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Controversial Arab Lawmaker Hopes to Use His Trial As Soapbox

February 28, 2002
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An Israeli Arab lawmaker has become the first member of Knesset to go on trial for statements he has made.

The case is likely to generate widespread attention because the defendant, Azmi Beshara, says he is being discriminated against because he is Arab and because of his political views.

A radical legislator opposed to the existence of Israel as a Jewish state, Beshara is expected to use the trial to try to paint himself as a martyr struggling against allegedly oppressive or racist Israeli authorities.

The charges against Beshara relate to two speeches he made last year, one of them in Syria, praising Hezbollah’s guerrilla warfare against Israel, encouraging Palestinians to adopt similar tactics to fight what he described as Israeli occupation of Arab land and calling on the Arab world to unite against Israel.

At the start of the trial Wednesday, Beshara denied any wrongdoing, saying the charges were politically motivated.

“I think that those who planned this trial already regret what they did because they can’t judge me on my political position without me arguing my political position, not without the trial becoming a platform for debate on whether opposition to the occupation is legitimate or not,” he said.

The trial has drawn international attention, and representatives from foreign and local human rights groups were present in the packed courtroom.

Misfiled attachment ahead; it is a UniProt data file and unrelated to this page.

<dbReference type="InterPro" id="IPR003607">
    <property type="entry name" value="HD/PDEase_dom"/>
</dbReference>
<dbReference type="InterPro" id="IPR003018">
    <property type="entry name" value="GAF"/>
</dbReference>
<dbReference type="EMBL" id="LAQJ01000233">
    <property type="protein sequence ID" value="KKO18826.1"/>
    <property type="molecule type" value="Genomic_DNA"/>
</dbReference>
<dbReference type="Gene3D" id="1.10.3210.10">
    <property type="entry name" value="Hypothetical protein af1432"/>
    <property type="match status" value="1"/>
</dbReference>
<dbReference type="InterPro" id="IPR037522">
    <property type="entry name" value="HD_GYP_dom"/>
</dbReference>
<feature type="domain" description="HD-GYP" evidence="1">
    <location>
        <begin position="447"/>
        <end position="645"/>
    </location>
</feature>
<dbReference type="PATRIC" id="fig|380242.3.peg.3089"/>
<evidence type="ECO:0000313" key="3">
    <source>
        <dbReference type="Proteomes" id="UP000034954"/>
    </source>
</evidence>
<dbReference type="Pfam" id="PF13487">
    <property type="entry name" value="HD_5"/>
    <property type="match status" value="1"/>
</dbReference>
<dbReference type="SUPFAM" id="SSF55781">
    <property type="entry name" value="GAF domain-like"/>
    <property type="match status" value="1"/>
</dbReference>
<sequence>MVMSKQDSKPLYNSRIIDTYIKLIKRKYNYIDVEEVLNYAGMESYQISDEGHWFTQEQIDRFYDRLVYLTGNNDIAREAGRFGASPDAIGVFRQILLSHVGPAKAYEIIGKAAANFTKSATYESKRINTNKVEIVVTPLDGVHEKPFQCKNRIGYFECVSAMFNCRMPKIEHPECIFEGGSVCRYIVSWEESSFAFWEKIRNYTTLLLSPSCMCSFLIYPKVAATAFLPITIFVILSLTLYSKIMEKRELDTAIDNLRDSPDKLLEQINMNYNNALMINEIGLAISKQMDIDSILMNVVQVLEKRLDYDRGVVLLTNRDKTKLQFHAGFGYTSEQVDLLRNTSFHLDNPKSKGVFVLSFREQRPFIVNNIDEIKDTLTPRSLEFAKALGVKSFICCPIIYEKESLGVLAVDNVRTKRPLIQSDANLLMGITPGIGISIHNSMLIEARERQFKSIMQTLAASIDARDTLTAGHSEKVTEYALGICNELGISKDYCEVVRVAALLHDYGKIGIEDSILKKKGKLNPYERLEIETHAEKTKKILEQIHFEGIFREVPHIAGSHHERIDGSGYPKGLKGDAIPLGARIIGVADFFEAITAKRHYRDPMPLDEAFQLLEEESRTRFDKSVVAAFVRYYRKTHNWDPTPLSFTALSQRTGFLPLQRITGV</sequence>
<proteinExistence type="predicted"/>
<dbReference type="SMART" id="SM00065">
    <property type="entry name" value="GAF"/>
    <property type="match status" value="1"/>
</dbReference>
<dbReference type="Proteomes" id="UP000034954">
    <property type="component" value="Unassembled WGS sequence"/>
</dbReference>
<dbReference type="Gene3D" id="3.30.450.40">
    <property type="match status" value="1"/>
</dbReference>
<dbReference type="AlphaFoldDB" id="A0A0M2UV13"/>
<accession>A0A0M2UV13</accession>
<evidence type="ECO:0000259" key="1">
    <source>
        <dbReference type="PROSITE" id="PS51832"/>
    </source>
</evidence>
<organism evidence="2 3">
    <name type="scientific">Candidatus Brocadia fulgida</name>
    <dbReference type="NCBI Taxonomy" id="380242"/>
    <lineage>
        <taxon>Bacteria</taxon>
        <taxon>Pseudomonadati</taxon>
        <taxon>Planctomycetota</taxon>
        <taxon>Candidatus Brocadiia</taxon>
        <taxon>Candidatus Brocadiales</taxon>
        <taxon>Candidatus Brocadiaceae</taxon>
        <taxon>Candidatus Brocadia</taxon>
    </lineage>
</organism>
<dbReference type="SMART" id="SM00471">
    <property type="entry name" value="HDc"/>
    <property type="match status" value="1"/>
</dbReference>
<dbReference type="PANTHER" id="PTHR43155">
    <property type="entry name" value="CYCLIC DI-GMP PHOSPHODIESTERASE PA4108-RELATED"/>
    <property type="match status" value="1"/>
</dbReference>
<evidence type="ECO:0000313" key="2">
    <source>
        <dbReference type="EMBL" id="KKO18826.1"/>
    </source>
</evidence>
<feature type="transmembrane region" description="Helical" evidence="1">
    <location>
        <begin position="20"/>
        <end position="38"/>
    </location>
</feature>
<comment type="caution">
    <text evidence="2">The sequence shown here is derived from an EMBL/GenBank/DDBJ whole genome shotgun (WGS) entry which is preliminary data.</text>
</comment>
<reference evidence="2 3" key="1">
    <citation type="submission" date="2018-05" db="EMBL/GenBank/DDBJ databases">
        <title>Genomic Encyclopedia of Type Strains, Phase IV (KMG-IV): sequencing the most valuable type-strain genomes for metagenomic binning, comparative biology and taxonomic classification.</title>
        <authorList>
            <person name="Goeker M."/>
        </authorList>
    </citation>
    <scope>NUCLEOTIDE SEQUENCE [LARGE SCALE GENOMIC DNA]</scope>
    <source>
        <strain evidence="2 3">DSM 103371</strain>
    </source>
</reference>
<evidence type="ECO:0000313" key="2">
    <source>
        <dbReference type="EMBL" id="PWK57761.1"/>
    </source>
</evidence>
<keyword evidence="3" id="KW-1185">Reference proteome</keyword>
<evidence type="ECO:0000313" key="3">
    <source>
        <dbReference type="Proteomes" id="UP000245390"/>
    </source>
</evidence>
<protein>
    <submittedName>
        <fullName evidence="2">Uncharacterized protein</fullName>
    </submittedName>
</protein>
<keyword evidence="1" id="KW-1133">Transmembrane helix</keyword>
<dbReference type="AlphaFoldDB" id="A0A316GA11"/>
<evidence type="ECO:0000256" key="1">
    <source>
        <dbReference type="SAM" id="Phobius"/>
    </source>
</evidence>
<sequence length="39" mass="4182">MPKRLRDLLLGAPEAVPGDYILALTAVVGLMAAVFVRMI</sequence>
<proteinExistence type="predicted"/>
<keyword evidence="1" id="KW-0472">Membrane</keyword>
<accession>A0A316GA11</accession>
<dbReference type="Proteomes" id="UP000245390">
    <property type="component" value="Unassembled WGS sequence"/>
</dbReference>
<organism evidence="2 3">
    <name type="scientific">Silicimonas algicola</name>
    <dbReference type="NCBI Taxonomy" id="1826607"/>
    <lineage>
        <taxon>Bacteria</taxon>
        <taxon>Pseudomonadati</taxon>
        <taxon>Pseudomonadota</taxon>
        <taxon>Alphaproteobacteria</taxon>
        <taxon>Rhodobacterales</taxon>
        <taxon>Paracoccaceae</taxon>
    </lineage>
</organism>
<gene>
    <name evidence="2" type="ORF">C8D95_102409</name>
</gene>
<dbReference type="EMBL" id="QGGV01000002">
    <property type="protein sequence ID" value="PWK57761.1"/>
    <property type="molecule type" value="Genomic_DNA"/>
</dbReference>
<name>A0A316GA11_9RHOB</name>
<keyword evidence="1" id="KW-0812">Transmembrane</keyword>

One foreign human rights activist told Channel Two she was “saddened to see that Israel was turning away from democracy.”

Some 250 supporters of the legislators demonstrated outside the courthouse, waving Palestinian flags and singing nationalist songs. There were minor scuffles with police.

The charges against Beshara relate to two speeches he gave in the past few years.

In June, during a speech in Syria, Beshara called for the Arab world to unite against the “warmongering” government of Prime Minister Ariel Sharon. The speech was made in front of sworn enemies of the Jewish state such as Hezbollah leader Sheik Hassan Nasrallah and terrorist Ahmed Jibril.

The other speech was made in the Israeli city of Umm el-Fahm to commemorate the 33rd anniversary of the 1967 Six-Day War.

If convicted, Beshara could face a maximum of three years in prison.

The next hearing is scheduled for the beginning of April.

Another trial against Beshara also is under way. That case is over visits to Syria, an enemy state, that Beshara arranged for Israeli Arabs, without the approval of Israeli authorities.

Beshara maintains his efforts were humanitarian because they aimed to reunite families.

Last November, Israeli legislators voted overwhelmingly to lift Beshara’s parliamentary immunity so he could stand trial.

Beshara is known for making controversial statements. He repeatedly has called to transform Israel from a Jewish state into a “state of all its citizens” — a call now adopted by virtually all Israeli Arab political parties.

Beshara has also demanded that Israel drop Hatikvah as its national anthem and remove Jewish images, such as the Star of David, from the Israeli flag and other state symbols.

A Christian born in Nazareth, Beshara has not shied away from the political limelight in his attempts to secure more rights for the Israeli Arab community.

Until his 11th-hour withdrawal from the 1999 race for prime minister, Beshara was the first Israeli Arab to seek the post.

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